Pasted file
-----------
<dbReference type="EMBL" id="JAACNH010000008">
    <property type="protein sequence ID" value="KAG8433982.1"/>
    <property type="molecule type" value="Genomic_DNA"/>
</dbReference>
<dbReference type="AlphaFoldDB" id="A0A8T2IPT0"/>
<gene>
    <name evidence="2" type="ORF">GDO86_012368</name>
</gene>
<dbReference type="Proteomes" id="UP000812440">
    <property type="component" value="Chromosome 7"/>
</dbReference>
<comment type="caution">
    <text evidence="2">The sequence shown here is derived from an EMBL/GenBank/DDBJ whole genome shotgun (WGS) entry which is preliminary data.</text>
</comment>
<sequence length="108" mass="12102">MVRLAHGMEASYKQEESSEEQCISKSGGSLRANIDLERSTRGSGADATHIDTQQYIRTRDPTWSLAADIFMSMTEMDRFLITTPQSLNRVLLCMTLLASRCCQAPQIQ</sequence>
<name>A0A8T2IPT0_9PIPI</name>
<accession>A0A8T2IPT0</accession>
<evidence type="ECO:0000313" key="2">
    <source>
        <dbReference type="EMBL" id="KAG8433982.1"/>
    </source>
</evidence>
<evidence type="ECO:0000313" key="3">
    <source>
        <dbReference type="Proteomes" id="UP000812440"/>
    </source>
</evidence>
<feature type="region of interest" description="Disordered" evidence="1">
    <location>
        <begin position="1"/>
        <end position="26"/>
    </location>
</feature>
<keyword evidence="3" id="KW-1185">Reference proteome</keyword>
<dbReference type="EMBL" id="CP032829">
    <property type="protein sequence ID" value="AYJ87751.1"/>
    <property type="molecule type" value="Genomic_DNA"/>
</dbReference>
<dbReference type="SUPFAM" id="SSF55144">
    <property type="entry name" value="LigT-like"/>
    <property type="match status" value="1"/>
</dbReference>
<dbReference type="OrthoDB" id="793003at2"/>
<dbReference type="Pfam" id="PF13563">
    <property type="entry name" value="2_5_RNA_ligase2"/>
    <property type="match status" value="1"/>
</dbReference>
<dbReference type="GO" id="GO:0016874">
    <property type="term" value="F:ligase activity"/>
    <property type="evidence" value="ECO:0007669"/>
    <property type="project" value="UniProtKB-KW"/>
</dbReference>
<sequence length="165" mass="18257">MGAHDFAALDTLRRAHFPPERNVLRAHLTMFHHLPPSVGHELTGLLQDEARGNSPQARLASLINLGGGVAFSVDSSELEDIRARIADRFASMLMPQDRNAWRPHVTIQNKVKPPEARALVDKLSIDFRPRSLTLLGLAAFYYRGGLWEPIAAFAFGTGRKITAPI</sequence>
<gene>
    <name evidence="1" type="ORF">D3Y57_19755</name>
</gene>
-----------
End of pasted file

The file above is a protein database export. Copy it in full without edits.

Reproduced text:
<dbReference type="EMBL" id="JAACNH010000008">
    <property type="protein sequence ID" value="KAG8433982.1"/>
    <property type="molecule type" value="Genomic_DNA"/>
</dbReference>
<dbReference type="AlphaFoldDB" id="A0A8T2IPT0"/>
<gene>
    <name evidence="2" type="ORF">GDO86_012368</name>
</gene>
<dbReference type="Proteomes" id="UP000812440">
    <property type="component" value="Chromosome 7"/>
</dbReference>
<comment type="caution">
    <text evidence="2">The sequence shown here is derived from an EMBL/GenBank/DDBJ whole genome shotgun (WGS) entry which is preliminary data.</text>
</comment>
<sequence length="108" mass="12102">MVRLAHGMEASYKQEESSEEQCISKSGGSLRANIDLERSTRGSGADATHIDTQQYIRTRDPTWSLAADIFMSMTEMDRFLITTPQSLNRVLLCMTLLASRCCQAPQIQ</sequence>
<name>A0A8T2IPT0_9PIPI</name>
<accession>A0A8T2IPT0</accession>
<evidence type="ECO:0000313" key="2">
    <source>
        <dbReference type="EMBL" id="KAG8433982.1"/>
    </source>
</evidence>
<evidence type="ECO:0000313" key="3">
    <source>
        <dbReference type="Proteomes" id="UP000812440"/>
    </source>
</evidence>
<feature type="region of interest" description="Disordered" evidence="1">
    <location>
        <begin position="1"/>
        <end position="26"/>
    </location>
</feature>
<keyword evidence="3" id="KW-1185">Reference proteome</keyword>
<dbReference type="EMBL" id="CP032829">
    <property type="protein sequence ID" value="AYJ87751.1"/>
    <property type="molecule type" value="Genomic_DNA"/>
</dbReference>
<dbReference type="SUPFAM" id="SSF55144">
    <property type="entry name" value="LigT-like"/>
    <property type="match status" value="1"/>
</dbReference>
<dbReference type="OrthoDB" id="793003at2"/>
<dbReference type="Pfam" id="PF13563">
    <property type="entry name" value="2_5_RNA_ligase2"/>
    <property type="match status" value="1"/>
</dbReference>
<dbReference type="GO" id="GO:0016874">
    <property type="term" value="F:ligase activity"/>
    <property type="evidence" value="ECO:0007669"/>
    <property type="project" value="UniProtKB-KW"/>
</dbReference>
<sequence length="165" mass="18257">MGAHDFAALDTLRRAHFPPERNVLRAHLTMFHHLPPSVGHELTGLLQDEARGNSPQARLASLINLGGGVAFSVDSSELEDIRARIADRFASMLMPQDRNAWRPHVTIQNKVKPPEARALVDKLSIDFRPRSLTLLGLAAFYYRGGLWEPIAAFAFGTGRKITAPI</sequence>
<gene>
    <name evidence="1" type="ORF">D3Y57_19755</name>
</gene>